Lil’ Baby Suplex -Interview By: Liam Sweeny

Written by on July 19, 2022

Music soothes us, and when we’re having a lousy day, it can be our sole source of healing. But it can also be a steam vent. It is always an outlet for the performer, and sometimes it’s the only way we have of understanding the pain of someone we can’t see eye-to-eye with. And we get what we seek from music.

Lil’ Baby Suplex speaks his truth with flow and meter. He doesn’t make his sound to order, and he may not be out purely to entertain the masses. He has something to say and his voice adds to the choir of people that make up the grand orchestra that is Albany.

RRX: When I start interviews, I do as much research as I can. Cool part of that is it mostly just means rocking out to people’s jams. I’m rocking out to ‘Drinking,’ right now. You don’t hold back, I mean not at all. Okay, so yeah, you hold back just enough to keep it creative. It’s good to let it all out. But is it a double-edged sword, do you think?

LBS: I always try to be as authentic as I can in my music, I feel like people can tell when you’re trying to bullshit them. It’s definitely tricky because you want your music to be real as possible but at the same time you don’t wanna expose too much ya know you wanna leave certain things for your fans to find out as they keep f***g with you and growing with you

RRX: I love ‘Lil’ Baby Suplex.’That’s a cool-ass name for a rapper, because you never expect a wrestling reference. It’s like the RZA being hooked on old school kung fu movies, and suddenly you got Wu-Tang. So, was it from a love of wrestling? What made you decide on ‘Little Baby Suplex?’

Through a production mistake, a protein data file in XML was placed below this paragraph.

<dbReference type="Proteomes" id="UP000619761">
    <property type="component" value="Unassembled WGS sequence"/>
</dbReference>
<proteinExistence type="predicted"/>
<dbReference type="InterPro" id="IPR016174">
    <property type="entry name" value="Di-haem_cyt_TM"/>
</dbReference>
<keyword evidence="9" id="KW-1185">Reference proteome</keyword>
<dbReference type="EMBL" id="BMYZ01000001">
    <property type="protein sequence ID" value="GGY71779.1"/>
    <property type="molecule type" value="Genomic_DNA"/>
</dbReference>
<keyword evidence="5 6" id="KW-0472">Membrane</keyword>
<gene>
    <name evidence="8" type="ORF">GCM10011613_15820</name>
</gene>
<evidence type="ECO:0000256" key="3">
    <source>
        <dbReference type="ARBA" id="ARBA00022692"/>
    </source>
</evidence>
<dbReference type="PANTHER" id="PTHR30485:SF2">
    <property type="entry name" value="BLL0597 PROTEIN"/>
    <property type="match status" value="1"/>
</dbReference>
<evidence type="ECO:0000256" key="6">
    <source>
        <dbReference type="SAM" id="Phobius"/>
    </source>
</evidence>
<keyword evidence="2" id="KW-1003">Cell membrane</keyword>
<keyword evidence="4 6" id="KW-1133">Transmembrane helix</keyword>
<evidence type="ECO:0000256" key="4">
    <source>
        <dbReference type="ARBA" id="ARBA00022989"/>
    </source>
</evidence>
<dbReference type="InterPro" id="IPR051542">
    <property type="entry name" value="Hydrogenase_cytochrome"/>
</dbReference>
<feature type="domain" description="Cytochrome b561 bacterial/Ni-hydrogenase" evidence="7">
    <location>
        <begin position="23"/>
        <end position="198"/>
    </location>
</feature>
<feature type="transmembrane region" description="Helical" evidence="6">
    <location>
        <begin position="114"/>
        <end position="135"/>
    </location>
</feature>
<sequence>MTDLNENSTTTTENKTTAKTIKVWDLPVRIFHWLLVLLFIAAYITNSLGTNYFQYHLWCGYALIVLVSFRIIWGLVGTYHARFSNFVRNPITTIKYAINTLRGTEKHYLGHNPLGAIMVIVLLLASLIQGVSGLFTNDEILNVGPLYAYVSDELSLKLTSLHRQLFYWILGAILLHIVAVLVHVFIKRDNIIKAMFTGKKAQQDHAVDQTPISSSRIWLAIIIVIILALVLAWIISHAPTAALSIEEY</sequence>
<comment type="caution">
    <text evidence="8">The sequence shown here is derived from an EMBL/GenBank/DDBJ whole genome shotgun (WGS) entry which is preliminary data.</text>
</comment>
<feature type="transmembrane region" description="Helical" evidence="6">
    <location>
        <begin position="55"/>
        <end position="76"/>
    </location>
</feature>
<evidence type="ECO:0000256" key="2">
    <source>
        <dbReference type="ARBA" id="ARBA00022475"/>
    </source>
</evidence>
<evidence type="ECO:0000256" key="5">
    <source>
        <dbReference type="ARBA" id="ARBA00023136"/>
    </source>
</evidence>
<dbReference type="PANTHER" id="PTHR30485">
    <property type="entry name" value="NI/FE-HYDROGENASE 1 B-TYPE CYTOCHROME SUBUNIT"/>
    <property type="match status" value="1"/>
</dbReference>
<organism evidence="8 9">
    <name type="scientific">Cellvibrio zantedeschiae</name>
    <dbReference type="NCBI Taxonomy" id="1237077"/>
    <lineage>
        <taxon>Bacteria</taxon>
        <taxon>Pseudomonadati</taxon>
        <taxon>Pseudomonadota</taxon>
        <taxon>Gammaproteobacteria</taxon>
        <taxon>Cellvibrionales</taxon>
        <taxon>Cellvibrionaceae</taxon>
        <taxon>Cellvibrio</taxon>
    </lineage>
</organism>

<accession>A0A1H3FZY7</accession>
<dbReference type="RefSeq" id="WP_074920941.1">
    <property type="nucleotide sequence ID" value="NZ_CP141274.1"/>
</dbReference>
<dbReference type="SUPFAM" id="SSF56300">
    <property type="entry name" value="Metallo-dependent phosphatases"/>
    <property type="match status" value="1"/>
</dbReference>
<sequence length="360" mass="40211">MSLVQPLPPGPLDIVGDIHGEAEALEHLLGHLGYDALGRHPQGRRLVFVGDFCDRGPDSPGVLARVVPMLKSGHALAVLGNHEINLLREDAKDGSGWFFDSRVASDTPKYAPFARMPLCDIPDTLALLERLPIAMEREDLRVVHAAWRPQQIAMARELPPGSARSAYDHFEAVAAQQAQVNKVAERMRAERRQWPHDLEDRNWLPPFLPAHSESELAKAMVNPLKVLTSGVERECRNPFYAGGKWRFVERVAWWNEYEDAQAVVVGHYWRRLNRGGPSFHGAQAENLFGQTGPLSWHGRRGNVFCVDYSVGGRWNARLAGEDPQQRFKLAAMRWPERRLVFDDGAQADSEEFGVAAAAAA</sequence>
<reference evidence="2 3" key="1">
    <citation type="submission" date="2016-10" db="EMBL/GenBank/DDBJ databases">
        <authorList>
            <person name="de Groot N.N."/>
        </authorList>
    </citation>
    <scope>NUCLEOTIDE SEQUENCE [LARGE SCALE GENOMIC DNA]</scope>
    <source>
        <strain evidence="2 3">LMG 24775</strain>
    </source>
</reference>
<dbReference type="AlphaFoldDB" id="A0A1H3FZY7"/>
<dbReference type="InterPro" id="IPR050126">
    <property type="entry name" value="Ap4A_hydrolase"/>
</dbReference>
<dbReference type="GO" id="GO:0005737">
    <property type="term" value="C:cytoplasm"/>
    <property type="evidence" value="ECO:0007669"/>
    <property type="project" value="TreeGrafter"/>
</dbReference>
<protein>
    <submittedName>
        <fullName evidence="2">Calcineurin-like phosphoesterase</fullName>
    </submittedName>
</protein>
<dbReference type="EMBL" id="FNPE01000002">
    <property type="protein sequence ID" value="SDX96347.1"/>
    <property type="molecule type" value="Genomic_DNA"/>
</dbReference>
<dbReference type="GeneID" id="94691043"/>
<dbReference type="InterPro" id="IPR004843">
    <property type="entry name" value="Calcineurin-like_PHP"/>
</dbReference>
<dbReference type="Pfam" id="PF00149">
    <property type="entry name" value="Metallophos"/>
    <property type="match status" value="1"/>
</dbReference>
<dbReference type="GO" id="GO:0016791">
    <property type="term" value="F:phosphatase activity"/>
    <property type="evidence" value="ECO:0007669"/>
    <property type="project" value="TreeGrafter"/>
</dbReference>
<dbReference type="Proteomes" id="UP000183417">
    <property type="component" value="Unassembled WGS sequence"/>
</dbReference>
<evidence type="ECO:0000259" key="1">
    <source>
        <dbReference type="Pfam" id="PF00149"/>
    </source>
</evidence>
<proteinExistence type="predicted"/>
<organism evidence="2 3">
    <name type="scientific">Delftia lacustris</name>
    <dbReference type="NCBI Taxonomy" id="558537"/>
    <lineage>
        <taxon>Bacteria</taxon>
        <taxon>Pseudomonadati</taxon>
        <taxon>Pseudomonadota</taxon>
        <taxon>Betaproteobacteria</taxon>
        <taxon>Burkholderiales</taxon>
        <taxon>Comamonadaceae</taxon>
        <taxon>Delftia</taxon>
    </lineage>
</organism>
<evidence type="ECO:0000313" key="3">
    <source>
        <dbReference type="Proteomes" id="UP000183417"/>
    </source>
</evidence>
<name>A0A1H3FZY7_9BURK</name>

LBS: It definitely came from wrestling. I’m not sure what it was but I’ve always had a love for wrestling as long as I can remember and I try to keep that in my music whether it’s references or just the persona I put on when I’m outside. I’m pretty sure one of the homies called me Suplex randomly and it just fit too well not to use it. 

RRX: As I listen, there’s talk about drugs, especially things like Percocet, opioids. And you’re not taking any stance on it; it’s just in the music. In some cases, you’re talking about the burden of it, and sometimes it’s just a reference to our general culture. So, I’ll ask what you think about the role drugs have in music, and in life?

LBS: Drugs are a tough topic because I feel like they’ve had a big part in music as a whole but they’ve also been a lot of musicians’ downfall so it’s a very fine line. I feel like it’s the same in life. You could do drugs and have a sick time or you can do them and they’ll ruin your life. You gotta be smart and know what’s best for you. I don’t try to pick a side on it and I’m not trying to teach anyone a lesson. All I can do is be honest about how they’ve affected me and my life, good or bad. People just need to be smart about what they put into their bodies.

RRX: I have always had a general rule in my writing; don’t write about my life but come as close to it as possible. I say that because as much good as there is to doing it, there’s the potential for it to blow up in your face. It’s like people know you until they know you too well. With your music, how much of your real life do you allow in?